First a half-block along Station Street, to get a bit closer to those murals opposite the park, high over the back side of Campagnolo Restaurant. (Rustic Italian, its website later tells me, and once a Condé Nast Traveller choice as a hot new restaurant worth noting.)

Then my feet double me around to Main Street again. I start north, past the resto’s invitation to come on in for lunch.

I don’t. I keep walking, curious to see what I’ll see. Even a scruffy wall glitters in the sunlight, a kind of exercise in found colour blocking.

Bold advertising as I turn east on Keefer from Main …

and for an establishment NOT to be confused with the much classier Keefer Suites, same street but several polite blocks farther west.

My feet & I, we just keep ambling around. On Gore now, approaching East Pender, I blink at these bright emerald doors.

Marked “E” for Emerald Supper Club, I discover. Later, I see the website promises “a mix of old school vegas glamour with a little bit of anything goes attitude,” not that I can vouch for it personally.

Turn my head left, and there’s something I can vouch for — yet another of Chinatown’s sidewalk cornucopias of foodstuffs. Texture, colour, aroma, variety! Splendid.

I pivot around the lamp standard at the street corner, admiring the embedded brass lettering as I turn west onto East Pender …

and then, before I get to Main Street again, I stop in some confusion.

Does that sign really say Klaus Koffee Haus? Here in the heart of Chinatown?

I peer through its long front window, thrown open to the street. A young waiter smiles back out at me — as cosmopolitan as the restaurant, I later discover, with his Cajun/Cherokee/African American/Caucasian ancestry — and confirms that yes, this is an Austrian restaurant. With Italian and other comfort-food standards thrown in.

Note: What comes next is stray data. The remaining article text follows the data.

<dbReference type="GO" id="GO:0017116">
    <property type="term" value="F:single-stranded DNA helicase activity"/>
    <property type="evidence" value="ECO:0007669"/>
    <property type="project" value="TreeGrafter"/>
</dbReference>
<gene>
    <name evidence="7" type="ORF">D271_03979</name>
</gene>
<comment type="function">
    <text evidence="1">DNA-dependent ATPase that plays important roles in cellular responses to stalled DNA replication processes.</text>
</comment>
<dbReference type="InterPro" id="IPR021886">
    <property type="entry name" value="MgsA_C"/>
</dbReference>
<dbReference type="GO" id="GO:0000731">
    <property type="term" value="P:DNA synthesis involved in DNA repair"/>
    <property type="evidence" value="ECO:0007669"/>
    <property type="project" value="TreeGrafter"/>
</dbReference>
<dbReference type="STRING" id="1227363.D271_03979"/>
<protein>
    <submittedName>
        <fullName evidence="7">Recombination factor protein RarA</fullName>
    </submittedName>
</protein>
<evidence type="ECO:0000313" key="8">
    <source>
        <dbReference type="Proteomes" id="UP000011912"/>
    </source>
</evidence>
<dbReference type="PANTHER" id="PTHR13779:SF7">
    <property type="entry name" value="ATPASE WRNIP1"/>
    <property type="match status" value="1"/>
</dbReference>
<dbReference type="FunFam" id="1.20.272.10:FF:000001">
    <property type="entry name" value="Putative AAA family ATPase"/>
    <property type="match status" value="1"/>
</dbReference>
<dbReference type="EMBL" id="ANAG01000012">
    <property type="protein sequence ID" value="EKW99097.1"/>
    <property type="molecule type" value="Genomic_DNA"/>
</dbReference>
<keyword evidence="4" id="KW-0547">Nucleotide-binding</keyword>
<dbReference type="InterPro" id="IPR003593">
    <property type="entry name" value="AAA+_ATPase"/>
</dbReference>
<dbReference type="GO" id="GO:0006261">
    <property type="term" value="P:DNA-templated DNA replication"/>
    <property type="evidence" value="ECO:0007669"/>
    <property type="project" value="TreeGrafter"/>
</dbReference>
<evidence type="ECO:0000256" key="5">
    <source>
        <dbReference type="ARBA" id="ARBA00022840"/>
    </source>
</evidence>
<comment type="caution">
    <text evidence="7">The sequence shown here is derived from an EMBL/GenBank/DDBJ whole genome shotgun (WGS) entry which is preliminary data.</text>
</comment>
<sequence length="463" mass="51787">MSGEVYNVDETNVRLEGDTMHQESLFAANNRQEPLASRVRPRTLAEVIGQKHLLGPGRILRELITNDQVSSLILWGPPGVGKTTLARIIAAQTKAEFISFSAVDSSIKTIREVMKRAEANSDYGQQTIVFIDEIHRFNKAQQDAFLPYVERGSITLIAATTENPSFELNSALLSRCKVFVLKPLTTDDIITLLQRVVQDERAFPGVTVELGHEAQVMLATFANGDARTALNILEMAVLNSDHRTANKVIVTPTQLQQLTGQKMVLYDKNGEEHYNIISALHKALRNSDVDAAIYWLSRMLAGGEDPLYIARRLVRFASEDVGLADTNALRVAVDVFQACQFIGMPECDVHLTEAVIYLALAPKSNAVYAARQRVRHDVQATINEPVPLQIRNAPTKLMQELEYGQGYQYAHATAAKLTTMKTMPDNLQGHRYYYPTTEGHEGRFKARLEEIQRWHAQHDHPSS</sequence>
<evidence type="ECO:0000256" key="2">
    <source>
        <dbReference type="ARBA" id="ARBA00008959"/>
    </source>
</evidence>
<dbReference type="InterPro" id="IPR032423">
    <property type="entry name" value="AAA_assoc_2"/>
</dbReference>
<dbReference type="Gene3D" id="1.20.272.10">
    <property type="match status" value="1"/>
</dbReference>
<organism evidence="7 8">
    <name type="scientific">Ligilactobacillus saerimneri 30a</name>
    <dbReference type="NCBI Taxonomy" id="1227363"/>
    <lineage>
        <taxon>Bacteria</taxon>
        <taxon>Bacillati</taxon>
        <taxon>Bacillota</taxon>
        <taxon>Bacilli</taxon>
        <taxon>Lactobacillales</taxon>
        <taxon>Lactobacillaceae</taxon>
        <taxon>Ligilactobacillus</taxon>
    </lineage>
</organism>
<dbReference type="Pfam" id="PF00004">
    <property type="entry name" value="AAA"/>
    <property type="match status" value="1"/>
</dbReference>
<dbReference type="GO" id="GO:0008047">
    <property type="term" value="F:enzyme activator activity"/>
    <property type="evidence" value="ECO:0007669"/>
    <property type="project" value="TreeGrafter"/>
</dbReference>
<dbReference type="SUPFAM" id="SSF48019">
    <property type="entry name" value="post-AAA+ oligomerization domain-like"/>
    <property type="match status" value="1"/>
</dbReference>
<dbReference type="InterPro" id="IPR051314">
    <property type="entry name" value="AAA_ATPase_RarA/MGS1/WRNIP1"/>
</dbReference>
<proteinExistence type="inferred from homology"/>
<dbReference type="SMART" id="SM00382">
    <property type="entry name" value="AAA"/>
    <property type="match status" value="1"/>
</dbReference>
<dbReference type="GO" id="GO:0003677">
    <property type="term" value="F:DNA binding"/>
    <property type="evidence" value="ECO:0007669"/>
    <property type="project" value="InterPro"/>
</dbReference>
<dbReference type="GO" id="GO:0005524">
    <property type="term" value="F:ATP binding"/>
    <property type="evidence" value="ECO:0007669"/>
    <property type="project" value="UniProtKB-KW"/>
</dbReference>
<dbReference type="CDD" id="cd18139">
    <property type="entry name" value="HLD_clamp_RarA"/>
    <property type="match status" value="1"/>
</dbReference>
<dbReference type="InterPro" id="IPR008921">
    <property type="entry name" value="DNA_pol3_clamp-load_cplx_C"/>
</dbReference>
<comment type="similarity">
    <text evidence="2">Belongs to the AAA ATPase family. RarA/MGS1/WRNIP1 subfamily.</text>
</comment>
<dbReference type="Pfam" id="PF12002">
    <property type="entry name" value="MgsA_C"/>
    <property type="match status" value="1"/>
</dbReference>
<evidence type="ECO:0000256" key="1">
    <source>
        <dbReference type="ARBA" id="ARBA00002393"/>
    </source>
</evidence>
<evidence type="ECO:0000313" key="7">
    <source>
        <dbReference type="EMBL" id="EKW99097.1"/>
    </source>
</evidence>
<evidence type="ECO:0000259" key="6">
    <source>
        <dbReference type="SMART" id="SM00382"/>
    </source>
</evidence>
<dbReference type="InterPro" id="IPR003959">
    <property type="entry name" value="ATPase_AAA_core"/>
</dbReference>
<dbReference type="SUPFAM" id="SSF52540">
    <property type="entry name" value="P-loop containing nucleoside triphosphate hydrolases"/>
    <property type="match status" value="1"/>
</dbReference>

Who could resist? I go in, take a stool at the window ledge, and have myself a bowl of goulash while I consider the street’s array of other offerings, one after another, all the way down the block.

Continental Herbal, Kam Tong Enterprises, Kiu Yick Books, the Dollar Meat Store, Tinland Cooking, Care Home Mart. And just beyond all that, Vegan Supplies and frozen Dim Sum.

Truth is, I don’t visit any of them. But I am very happy they exist.

Back on Main, still heading north, almost at Powell, it’s street-art time. Can’t admire the barrel’s contents, namely a dead tree, but I am quite taken by the artwork.

The animals, I decide, have a semi-feral edge that I respect.

Westward on Powell now, getting closer to Gastown and entertainment/tourist territory. A wowzer of a mural, large enough to admire from afar and a good thing too, since I’d have to leap barricades and construction workers to get any closer.

A bit farther west, and this time it’s a good thing I can admire close up, because I need to read the words.

Very odd. I like it a lot.

Then I’m into Gastown and the shops and services are upmarket, and I go all reverse-snob and put away my camera.

My feet & I decide to hop a bus and ride back home.

 

 

Grey Power

10 June 2018 – A month of near-constant sunshine has convinced me that the sun is a trickster. All that zap-powie brilliance, explosions of colour in all directions — and meanwhile it’s hiding, I have decided, more than it reveals.

Hiding it the way any illusionist hides a whole lot of what is really going on: by distraction. We are so zap-powie focused on the colour, we tend to miss everything else.

Whereas, with a grey sky — which we had the other day — with a grey sky, you notice everything else. Line, form, texture, luminosity. Also colour, oddly enough. Grey really sets off colour.

I am walking east on West 1st Avenue, heading for Hinge Park and False Creek, umbrella under my arm, leaden sky overhead.

But it isn’t really leaden — or, not uniformly so.

And it dramatically sets off the disused warehouse beneath and that brave poplar, twirling its leaves green/silver/green in the wind.

Strong line of the roof, all those tones of rust, the twirling shrub. In bright sunshine, I wouldn’t have noticed all that. I know it.

Into Hinge Park. Transfixed by one small bird a-top the rusty pillar, silhouetted against the dark-dancing sky.

And now that sky patters down rain.

Drops form endless tiny concentric circles in the pond, a Mallard duck creates one arc of larger circles there on the left, and silver light bounces back from the rufffled surface of the water. Grey sentinel stones too, at water’s edge.

More rain.

I graduate from putting up the hood on my jacket to putting up my umbrella. And then, knowing when a tactical retreat is in order, I dive into an Olympic Village café.